XCOM: Enemy Unknown PreviewPublisher:
, PS3, Xbox 360
October 9, 2012
It's probably telling that we were given Xbox 360 controllers to play XCOM: Enemy Unknown on by Firaxis. The game was running on PCs which sat awkwardly on the coffee tables before us, but when we reached for the keyboard we were politely asked to use the controller instead.
'What's up,' we thought. 'Isn't this a strategy game?'
It is. And it's also important to draw a distinction between this and the other XCOM reboot as well, for those of you who might be confused. This
XCOM is a turn-based, squad-based strategy title, not a first-person shooter filled with fashionably retro hats. This is the XCOM with this
trailer, not that
As far as the strategy goes though, the Xbox controller doesn't much get in the way and there's definitely enough of the old X-Com in the new XCOM to be recognisable. The start of the game establishes you as the head of a new global taskforce, whose job it is to protect the earth from alien threats and to obey the direction of politicians who keep their faces in shadow. You build a base, recruit soldiers, outfit them with weapons you've chosen to research - then direct them into battle against the alien threat.
Unlike the other XCOM though, Enemy Unknown doesn't feel as much like a re-imagining as it does a remake; there are recognisable threats and the action feels more fairly weighted against you than you'd expect of a modern shooter. Your soldiers can be effortlessly taken down by the alien threat, with the tutorial mission ramming this home by forcing you to shepherd your squad to an assured destruction.
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As the same suggests, it's the mystery of the aliens which makes them such a menace to fight; the first time you kill a thin alien at close range then you'll immediately regret it as he detonate into a poisonous cloud. There's no warning that this or other events will happen; forced to adapt blindly, you must find your own bearings. As aliens touch down on multiple cities at once you must scatter your forces as best you can, aware that the consequences may haunt you later.
You can't know everything, nor be everywhere at once and, like the X-Coms of old, XCOM: Enemy Unknown's greatest success is that it communicates such tragedies with the most scarce of information.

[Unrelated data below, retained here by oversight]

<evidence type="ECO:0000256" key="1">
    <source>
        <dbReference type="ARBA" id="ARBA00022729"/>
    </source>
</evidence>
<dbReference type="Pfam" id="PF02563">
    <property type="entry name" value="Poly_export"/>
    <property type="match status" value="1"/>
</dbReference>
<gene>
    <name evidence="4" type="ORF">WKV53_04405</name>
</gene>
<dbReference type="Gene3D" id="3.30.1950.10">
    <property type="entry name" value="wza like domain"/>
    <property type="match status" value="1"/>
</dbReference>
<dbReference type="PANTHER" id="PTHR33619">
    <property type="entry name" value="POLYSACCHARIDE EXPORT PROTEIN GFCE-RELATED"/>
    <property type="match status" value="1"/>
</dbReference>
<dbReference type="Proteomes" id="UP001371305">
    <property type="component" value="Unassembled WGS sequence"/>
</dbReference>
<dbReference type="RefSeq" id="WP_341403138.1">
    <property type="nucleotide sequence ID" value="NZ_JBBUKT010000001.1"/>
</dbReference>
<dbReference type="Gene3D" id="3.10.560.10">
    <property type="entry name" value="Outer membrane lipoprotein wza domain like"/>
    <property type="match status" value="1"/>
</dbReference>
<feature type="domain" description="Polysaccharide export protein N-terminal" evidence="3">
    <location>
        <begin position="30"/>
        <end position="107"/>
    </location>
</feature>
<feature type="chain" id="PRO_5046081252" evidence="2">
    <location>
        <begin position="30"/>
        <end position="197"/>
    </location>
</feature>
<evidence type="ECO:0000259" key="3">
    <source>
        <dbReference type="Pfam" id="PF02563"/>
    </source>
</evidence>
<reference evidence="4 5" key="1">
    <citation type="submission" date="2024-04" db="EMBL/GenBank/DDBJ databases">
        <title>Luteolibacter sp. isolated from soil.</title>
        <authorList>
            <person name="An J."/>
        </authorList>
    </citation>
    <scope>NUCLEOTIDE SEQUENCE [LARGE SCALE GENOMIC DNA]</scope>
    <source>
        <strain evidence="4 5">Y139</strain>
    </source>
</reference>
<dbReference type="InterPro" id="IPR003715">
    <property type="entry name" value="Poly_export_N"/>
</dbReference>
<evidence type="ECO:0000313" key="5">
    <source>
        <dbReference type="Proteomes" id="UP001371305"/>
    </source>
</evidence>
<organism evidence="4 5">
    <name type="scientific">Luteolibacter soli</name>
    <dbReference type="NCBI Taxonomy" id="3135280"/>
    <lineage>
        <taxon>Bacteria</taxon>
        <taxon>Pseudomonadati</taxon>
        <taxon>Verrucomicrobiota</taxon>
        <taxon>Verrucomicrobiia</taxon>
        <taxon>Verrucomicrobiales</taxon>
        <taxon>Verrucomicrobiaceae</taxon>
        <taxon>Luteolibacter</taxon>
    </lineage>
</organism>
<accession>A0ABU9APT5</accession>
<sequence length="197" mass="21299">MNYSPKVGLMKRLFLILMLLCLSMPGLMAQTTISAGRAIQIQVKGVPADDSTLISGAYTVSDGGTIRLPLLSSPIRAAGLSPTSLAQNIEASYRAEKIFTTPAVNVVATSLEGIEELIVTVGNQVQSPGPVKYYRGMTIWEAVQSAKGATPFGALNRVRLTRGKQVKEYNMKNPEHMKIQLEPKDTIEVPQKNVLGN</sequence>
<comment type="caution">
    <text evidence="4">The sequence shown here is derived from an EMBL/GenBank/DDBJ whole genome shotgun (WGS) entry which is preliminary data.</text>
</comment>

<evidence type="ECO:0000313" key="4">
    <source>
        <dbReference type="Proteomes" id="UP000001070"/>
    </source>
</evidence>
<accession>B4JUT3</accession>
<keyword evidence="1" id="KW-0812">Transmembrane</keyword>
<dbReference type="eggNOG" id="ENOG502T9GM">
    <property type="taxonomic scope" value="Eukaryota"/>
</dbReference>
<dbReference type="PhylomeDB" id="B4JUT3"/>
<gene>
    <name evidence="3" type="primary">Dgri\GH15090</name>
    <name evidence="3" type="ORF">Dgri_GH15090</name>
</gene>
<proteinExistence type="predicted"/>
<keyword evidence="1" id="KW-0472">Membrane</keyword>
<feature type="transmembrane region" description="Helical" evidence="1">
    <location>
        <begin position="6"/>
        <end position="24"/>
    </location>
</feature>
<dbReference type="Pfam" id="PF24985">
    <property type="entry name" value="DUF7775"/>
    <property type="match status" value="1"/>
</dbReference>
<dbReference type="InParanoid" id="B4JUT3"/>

Things have changed under Firaxis' control, however. The colour palette has been scaled back to a more stylised and casual, almost cel-shaded look that resembles the other
XCOM with deliberate closeness. It's a far cry from the look of original X-Com games and one which, combined with the new cross-section method of displaying your HQ to you and way that your heads of department all talk down to you, makes XCOM feel like it's taken a step towards a simplicity that's intended for the console market.
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'Bloody hell, it even has a formalised cover system,' we think, realising that soldiers who don't actively duck behind some sort of shield incur significant penalties.
A longer look at some of the later levels reveals this isn't the case however, as XCOM significantly ups the complexity once you get access to some of the more advanced gadgets and more desperate battles. A hands-off section is performed wherein a team of specialist commandoes start to liberate a city; grappling hooks lift them onto rooftops, psi-abilities make friends out of foes and snipers create their own vantage points by jetpacking into the air. A dozen species of alien jostle for screen space, from sly greys to looming chrysalids.
If the opinion we've presented so far seems to alternate, from arguing consolification to complexity, then it's important to end by noting that we take at least a half-step back towards simplicity. That Xbox 360 controller in our hands is a powerful reminded of who XCOM: Enemy Unknown is being targeted at and developed for, after all - though that doesn't mean there isn't room for compromise.
XCOM: Enemy Unknown is being developed for PC, PS3 and Xbox 360. It will be published by 2K Games and released October 9, 2012.